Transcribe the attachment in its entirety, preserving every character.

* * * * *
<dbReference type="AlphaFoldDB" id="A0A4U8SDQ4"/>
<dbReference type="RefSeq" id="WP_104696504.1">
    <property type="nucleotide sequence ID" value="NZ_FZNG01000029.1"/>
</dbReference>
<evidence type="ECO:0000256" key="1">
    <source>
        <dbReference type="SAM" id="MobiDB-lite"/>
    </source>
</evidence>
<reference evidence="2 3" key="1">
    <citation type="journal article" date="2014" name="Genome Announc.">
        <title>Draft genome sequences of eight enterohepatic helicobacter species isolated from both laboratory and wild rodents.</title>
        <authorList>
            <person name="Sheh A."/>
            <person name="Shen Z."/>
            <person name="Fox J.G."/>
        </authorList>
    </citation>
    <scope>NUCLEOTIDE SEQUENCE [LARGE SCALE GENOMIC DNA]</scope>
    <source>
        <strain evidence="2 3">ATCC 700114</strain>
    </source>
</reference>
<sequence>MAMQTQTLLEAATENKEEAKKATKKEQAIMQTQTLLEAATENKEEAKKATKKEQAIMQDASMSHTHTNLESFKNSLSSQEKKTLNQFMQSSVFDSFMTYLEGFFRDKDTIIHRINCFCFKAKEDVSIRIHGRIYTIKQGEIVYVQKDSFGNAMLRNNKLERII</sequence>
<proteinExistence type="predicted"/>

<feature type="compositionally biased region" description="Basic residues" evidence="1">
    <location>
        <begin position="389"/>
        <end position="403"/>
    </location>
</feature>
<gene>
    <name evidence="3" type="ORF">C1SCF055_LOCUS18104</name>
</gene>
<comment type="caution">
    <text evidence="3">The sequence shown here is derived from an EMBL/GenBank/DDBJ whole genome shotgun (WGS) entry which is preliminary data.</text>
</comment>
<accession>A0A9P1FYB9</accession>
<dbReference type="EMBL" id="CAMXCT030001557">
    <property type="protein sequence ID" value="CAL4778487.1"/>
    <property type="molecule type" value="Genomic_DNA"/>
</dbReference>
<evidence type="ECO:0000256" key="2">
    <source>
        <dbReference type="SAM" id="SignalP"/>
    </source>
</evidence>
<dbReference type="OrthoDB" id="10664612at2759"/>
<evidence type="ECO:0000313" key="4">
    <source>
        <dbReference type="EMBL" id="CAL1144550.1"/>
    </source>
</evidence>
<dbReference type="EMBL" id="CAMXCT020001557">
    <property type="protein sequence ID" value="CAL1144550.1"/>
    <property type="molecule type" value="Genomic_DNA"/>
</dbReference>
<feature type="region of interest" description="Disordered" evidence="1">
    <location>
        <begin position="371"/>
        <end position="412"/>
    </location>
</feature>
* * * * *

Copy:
<dbReference type="AlphaFoldDB" id="A0A4U8SDQ4"/>
<dbReference type="RefSeq" id="WP_104696504.1">
    <property type="nucleotide sequence ID" value="NZ_FZNG01000029.1"/>
</dbReference>
<evidence type="ECO:0000256" key="1">
    <source>
        <dbReference type="SAM" id="MobiDB-lite"/>
    </source>
</evidence>
<reference evidence="2 3" key="1">
    <citation type="journal article" date="2014" name="Genome Announc.">
        <title>Draft genome sequences of eight enterohepatic helicobacter species isolated from both laboratory and wild rodents.</title>
        <authorList>
            <person name="Sheh A."/>
            <person name="Shen Z."/>
            <person name="Fox J.G."/>
        </authorList>
    </citation>
    <scope>NUCLEOTIDE SEQUENCE [LARGE SCALE GENOMIC DNA]</scope>
    <source>
        <strain evidence="2 3">ATCC 700114</strain>
    </source>
</reference>
<sequence>MAMQTQTLLEAATENKEEAKKATKKEQAIMQTQTLLEAATENKEEAKKATKKEQAIMQDASMSHTHTNLESFKNSLSSQEKKTLNQFMQSSVFDSFMTYLEGFFRDKDTIIHRINCFCFKAKEDVSIRIHGRIYTIKQGEIVYVQKDSFGNAMLRNNKLERII</sequence>
<proteinExistence type="predicted"/>

<feature type="compositionally biased region" description="Basic residues" evidence="1">
    <location>
        <begin position="389"/>
        <end position="403"/>
    </location>
</feature>
<gene>
    <name evidence="3" type="ORF">C1SCF055_LOCUS18104</name>
</gene>
<comment type="caution">
    <text evidence="3">The sequence shown here is derived from an EMBL/GenBank/DDBJ whole genome shotgun (WGS) entry which is preliminary data.</text>
</comment>
<accession>A0A9P1FYB9</accession>
<dbReference type="EMBL" id="CAMXCT030001557">
    <property type="protein sequence ID" value="CAL4778487.1"/>
    <property type="molecule type" value="Genomic_DNA"/>
</dbReference>
<evidence type="ECO:0000256" key="2">
    <source>
        <dbReference type="SAM" id="SignalP"/>
    </source>
</evidence>
<dbReference type="OrthoDB" id="10664612at2759"/>
<evidence type="ECO:0000313" key="4">
    <source>
        <dbReference type="EMBL" id="CAL1144550.1"/>
    </source>
</evidence>
<dbReference type="EMBL" id="CAMXCT020001557">
    <property type="protein sequence ID" value="CAL1144550.1"/>
    <property type="molecule type" value="Genomic_DNA"/>
</dbReference>
<feature type="region of interest" description="Disordered" evidence="1">
    <location>
        <begin position="371"/>
        <end position="412"/>
    </location>
</feature>